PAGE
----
“BIMSTEC officials and foreign ministers have approved the Master Plan of Regional Connectivity. If leaders adopt it at the forthcoming summit it will become a roadmap of how member states have to work with regard to the connectivity of ports, civil aviation, institutions, digital connectivity. It will be made clear at the summit,” said Rajiv Bhatia, a former Indian ambassador to Myanmar.
Highlighting the importance of seamless connectivity, Indian External Affairs Minister S.Jaishankar said at the April 1 BIMSTEC Ministerial meeting: “Robust connectivity is an essential pre-requisite for economic integration of the region with smooth cross-border movement of people and goods. I am delighted that the Member States have finalized the BIMSTEC Master Plan for Transport Connectivity which is expected to be adopted at the fifth BIMSTEC Summit. It would be an important step towards fulfilling the aspirations of the people of our region for better connectivity and integration.”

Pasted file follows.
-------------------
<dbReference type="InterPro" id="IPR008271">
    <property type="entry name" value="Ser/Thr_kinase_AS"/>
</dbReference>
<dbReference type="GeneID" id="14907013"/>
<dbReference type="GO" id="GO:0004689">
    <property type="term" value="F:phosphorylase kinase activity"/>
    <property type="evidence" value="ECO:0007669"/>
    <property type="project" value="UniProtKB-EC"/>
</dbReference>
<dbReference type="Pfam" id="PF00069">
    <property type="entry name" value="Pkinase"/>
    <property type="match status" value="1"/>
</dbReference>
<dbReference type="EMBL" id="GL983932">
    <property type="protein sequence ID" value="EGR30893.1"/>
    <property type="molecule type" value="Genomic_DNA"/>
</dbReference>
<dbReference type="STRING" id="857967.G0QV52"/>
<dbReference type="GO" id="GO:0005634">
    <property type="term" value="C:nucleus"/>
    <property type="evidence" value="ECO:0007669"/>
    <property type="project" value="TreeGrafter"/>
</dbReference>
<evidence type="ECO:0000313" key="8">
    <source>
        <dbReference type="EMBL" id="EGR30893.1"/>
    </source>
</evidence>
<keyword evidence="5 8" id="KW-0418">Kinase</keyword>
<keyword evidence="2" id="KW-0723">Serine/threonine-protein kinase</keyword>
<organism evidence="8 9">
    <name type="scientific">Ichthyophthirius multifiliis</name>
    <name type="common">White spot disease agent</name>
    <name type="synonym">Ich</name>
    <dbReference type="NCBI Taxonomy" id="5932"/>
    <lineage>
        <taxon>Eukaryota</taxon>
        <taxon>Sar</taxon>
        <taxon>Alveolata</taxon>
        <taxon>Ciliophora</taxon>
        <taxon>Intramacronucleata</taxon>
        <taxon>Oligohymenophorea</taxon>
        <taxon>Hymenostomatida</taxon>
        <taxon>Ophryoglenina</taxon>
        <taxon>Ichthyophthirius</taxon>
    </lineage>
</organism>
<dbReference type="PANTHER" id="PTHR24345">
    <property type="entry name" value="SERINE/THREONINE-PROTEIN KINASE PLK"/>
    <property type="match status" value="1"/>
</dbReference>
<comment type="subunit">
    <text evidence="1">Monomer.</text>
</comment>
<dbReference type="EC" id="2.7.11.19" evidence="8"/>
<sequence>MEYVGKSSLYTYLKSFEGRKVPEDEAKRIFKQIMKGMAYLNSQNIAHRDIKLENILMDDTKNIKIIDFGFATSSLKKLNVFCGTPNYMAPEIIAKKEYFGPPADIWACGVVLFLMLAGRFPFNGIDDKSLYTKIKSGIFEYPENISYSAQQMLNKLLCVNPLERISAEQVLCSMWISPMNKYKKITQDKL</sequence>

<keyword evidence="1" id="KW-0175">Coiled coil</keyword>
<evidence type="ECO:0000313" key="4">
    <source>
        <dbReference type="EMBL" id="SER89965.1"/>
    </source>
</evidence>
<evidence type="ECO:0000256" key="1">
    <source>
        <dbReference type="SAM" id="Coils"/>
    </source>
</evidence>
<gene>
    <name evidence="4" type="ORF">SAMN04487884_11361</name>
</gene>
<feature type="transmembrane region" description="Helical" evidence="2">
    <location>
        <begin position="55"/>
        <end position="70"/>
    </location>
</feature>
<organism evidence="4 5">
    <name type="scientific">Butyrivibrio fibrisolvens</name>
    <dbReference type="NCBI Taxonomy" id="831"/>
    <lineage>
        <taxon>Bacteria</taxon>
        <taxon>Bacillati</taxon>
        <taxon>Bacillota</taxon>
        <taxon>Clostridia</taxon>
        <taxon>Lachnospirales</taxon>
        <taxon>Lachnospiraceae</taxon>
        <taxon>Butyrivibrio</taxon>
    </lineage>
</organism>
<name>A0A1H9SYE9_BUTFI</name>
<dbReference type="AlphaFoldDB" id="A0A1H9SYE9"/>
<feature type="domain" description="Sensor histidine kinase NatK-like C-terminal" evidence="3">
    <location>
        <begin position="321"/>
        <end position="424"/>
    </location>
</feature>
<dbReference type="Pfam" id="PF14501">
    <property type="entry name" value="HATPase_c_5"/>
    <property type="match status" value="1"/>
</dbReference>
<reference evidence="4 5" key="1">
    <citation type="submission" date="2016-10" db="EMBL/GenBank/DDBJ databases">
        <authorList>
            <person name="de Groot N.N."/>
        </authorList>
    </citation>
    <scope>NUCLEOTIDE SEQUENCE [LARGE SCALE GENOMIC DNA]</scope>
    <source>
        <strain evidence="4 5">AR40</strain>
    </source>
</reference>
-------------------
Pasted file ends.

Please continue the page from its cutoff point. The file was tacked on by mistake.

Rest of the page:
Once the Masterplan for Transport Connectivity is adopted, it would help boost trade and economic ties and people-to-people connect in a big way — making the bloc a happening place. Some other agreements, like the Free Trade Agreement, the Motor Vehicles Agreement, and the Coastal Shipping Agreement, are still being negotiated.
But will this economic integration happen at the cost of a moribund SAARC remains anybody's guess!
(The writer is a senior journalist. The views are personal. She can be contacted at firstname.lastname@example.org)